Guilty pleasures? Pitchfork’s relationship with metal

pitchforkScoring 8.3 or above on Pitchfork​, usually gets you a ‘Best New Music’ designation¹ and nearly always guarantees a place in their end of year top 50 albums. Unless you are a metal band.

Last year, five metal bands: Thou, Old Man Gloom, The Inter Arma, Tombs, and Agalloch scored 8.3 or above but missed out on the end of year list (and BNM designation). Only one non-metal act managed this feat (Detroit dance music producer Theo Parrish).

This year only one metal album² scored over 8.3, Tribulation’s The Children of The Night (8.4), but a surprising number just missed out. Of the 14 scores of 8.2 handed out six of them went to metal artists: Horrendous, VHOL, Dead to a Dying World, Krallice, Locrian,and  Bell Witch. Is there a glass ceiling for metal bands?

I’m not expecting to see The Children of The Night make the end of year list (which is out due out later this week, possibly today) and expect it will be the highest scored album of new music not to make the list.

The question is, if you aren’t going to treat this genre of music as equal, why cover it at all? It’s not like they cover ever other genre, so why cover metal only to stick it in a ghetto?
I’m going to assume it’s some kind of brand perception issue, which frankly, is kind of depressing.

 

¹They’ve slightly muddied the water this year by giving a BNM to an album that scored 8.2, Empress Of’s Me

²I’m not including metal-influenced crossover acts like Baroness or Deafheaven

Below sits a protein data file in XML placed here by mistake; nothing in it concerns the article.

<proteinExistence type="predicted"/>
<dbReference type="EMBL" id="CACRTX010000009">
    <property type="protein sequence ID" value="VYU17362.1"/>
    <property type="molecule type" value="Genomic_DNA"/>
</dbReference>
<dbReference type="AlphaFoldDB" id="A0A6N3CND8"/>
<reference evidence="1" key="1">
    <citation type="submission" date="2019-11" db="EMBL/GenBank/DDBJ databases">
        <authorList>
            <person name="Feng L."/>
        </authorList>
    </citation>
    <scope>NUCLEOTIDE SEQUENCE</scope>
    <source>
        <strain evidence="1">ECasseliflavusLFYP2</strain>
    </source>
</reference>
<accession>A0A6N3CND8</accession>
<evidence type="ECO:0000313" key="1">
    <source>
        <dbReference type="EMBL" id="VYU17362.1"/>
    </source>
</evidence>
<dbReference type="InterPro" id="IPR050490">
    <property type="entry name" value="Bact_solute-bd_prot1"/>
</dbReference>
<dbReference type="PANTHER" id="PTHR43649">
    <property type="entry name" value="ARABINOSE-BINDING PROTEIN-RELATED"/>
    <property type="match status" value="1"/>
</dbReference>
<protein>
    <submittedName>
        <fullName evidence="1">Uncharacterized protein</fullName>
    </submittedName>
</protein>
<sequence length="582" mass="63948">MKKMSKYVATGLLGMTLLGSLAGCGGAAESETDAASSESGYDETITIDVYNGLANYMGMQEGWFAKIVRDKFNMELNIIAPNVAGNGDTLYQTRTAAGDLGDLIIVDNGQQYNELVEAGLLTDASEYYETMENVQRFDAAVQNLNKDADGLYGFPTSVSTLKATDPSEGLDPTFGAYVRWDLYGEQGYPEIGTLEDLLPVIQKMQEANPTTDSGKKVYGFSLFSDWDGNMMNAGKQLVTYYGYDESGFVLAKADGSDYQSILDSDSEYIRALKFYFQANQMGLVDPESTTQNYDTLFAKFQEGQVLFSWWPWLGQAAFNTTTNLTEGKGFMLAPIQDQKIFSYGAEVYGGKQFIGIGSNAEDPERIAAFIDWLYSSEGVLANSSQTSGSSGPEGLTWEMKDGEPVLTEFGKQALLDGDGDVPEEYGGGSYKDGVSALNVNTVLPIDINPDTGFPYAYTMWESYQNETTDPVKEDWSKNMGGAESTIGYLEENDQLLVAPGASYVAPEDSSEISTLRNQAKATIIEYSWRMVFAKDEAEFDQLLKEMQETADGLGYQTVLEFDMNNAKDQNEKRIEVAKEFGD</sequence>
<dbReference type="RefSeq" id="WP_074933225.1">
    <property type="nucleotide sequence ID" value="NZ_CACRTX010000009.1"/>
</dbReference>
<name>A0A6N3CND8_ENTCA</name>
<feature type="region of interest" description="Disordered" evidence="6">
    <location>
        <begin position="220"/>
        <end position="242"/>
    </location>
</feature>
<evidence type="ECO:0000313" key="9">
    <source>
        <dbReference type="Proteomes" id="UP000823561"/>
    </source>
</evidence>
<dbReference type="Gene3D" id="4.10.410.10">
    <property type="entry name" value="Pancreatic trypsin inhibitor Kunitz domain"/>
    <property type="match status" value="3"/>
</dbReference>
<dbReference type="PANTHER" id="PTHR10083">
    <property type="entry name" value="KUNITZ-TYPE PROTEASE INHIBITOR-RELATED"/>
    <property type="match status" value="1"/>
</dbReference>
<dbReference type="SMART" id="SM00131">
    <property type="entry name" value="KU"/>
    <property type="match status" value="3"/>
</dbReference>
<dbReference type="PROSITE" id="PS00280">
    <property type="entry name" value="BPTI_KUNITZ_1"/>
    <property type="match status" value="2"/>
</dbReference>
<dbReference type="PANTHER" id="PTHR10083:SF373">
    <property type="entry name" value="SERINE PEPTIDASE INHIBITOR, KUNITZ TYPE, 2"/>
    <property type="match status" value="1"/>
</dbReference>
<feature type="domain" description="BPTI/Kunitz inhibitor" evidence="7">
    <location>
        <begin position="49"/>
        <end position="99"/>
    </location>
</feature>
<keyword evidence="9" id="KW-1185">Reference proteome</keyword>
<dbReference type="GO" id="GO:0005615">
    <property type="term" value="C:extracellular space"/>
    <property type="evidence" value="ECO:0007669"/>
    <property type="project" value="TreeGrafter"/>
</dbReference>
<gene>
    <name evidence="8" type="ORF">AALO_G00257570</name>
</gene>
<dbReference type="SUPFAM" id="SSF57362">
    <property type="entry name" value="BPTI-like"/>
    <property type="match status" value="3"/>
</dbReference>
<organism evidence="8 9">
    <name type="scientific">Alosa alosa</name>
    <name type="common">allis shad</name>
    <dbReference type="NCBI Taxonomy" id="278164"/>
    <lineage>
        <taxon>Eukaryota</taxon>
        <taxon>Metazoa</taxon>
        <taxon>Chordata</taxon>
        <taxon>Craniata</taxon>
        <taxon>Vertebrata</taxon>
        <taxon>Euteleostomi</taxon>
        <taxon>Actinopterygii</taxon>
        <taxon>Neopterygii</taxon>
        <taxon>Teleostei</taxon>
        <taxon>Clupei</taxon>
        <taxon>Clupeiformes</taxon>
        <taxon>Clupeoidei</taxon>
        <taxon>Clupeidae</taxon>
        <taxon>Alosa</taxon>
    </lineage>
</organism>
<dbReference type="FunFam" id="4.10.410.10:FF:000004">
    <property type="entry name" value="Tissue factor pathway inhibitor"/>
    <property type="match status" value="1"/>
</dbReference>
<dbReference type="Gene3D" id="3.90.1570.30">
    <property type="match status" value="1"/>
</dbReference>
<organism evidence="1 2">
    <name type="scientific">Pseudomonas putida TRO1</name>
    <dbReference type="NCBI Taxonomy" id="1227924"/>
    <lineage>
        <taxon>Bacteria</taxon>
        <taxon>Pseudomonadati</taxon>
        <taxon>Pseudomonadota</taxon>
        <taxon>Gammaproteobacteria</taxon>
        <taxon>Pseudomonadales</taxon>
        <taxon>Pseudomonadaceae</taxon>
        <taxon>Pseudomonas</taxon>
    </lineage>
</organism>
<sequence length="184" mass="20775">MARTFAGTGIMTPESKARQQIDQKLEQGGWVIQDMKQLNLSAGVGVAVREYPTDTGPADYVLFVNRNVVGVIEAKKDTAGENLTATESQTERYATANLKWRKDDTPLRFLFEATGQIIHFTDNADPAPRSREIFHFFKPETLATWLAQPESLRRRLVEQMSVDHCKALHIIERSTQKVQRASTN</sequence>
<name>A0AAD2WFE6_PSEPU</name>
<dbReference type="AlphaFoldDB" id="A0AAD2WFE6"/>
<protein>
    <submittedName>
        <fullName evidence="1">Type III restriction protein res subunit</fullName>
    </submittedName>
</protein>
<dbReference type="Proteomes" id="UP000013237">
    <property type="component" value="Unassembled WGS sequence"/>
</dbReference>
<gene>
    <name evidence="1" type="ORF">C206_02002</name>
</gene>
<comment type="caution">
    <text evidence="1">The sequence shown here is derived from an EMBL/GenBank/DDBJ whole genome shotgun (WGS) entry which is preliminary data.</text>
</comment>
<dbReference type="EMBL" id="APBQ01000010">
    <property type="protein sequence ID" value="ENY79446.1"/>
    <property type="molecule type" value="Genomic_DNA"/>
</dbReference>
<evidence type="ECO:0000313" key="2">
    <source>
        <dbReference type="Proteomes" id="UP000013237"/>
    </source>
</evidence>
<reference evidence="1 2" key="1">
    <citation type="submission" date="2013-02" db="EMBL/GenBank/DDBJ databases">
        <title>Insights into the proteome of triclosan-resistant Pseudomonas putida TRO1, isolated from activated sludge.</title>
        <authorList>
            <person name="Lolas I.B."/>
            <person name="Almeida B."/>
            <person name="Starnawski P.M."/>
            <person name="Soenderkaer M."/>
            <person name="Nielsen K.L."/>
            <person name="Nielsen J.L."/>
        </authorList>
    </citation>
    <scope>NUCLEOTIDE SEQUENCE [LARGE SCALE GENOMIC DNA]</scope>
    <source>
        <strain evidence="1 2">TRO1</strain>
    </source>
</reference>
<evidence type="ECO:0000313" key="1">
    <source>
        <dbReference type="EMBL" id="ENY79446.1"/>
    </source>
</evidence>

2 thoughts on “Guilty pleasures? Pitchfork’s relationship with metal

  1. Ouch. Early losers in the end of year album list: Prurient (not metal, BUT released on metal-heavy label Profound Lore). Scored an 8.5, relegated to honourable mentions list. Likewise Viet Cong’s eponymous debut (8.5 – dragged out of the main list because of this year’s name controversies, no doubt), Lower Dens ‘Escape From Evil’ (8.3 – some great tracks on here for sure, but 8.3 always seemed a little high for an album with so much filler), Levon Vincent (8.3, BNM’d, haven’t heard it myself).

    Susanne Sundfør is this year’s Taylor Swift, in that her album ‘Ten Love Songs’ wasn’t reviewed on release, but has got a mention as one of the best of the year (I’m a fan of Sundfør, though I found the album pleasant but underwhelming).

  2. Pingback: Pitchfork 2015: fewer albums reviewed, less of them terrible | In The Pharmacy

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